Lastly, the UN Security Council continues to demand that the Liberian Government under the leadership of Ellen Johnson-Sirleaf "make all necessary efforts to fulfill its obligations" to freeze the assets of former president Charles Taylor. The delay in the freezing of Mr. Taylor’s assets by the Ellen Johnson-Sir led government reveals how involved she was with Mr. Taylor during his NPFL war.

Put simple; detesting impunity in Liberia would mean going against the very interest of Madam Sirleaf.

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Everyone is a genius

Everyone is a genius. But if you judge a fish on its ability to climb a tree, it will live its whole life believing that it is stupid. – A Einstein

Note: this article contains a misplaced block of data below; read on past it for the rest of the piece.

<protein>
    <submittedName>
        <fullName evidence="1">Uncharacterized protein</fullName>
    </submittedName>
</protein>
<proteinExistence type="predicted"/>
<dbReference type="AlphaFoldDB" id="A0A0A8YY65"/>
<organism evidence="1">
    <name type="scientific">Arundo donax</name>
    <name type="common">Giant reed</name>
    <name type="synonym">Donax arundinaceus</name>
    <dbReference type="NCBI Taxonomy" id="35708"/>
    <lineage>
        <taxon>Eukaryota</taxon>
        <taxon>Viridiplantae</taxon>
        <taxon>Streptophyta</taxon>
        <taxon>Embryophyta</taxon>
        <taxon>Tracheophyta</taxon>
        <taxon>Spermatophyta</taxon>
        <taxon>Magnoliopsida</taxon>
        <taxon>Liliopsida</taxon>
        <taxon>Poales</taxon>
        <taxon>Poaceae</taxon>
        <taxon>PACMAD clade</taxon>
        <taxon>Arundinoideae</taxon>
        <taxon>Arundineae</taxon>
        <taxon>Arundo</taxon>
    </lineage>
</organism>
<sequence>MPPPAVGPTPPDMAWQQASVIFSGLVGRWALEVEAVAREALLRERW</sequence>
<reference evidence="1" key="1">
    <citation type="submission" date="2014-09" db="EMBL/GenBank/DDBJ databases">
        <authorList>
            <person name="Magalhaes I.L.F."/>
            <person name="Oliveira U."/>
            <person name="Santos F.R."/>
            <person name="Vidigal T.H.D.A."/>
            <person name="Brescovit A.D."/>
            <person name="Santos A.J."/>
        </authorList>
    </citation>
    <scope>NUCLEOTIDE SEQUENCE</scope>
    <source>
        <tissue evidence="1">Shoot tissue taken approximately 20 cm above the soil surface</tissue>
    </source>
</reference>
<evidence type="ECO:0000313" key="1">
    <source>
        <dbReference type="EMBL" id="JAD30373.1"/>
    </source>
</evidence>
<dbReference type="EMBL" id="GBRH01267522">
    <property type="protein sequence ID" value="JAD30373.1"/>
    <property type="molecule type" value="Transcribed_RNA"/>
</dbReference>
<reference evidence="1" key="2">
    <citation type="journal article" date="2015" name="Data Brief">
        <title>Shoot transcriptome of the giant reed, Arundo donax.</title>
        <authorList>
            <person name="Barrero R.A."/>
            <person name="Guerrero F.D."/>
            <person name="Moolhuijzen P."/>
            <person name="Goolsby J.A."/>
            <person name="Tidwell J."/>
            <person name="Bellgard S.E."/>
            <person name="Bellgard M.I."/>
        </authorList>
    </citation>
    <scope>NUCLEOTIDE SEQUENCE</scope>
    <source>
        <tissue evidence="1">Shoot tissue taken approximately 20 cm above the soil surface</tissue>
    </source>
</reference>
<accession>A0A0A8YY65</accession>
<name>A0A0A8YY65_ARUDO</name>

Drawing the line in Liberia

Crimes sponsored, committed, or masterminded by handful of individuals cannot be blamed upon an entire nationality. In this case, Liberians! The need for post-war justice is a step toward lasting peace, stability and prosperity for Liberia. Liberia needs a war crimes tribunal or some credible legal forum that is capable of dealing with atrocities perpetrated against defenseless men, women and children during the country's brutal war. Without justice, peace shall remain elusive and investment in Liberia will not produce the intended results. - Bernard Gbayee Goah



Men with unhealthy characters should not champion any noble cause

They pretend to advocate the cause of the people when their deeds in the dark mirror nothing else but EVIL!!
When evil and corrupt men try to champion a cause that is so noble … such cause, how noble it may be, becomes meaningless in the eyes of the people - Bernard Gbayee Goah.

If Liberia must move forward ...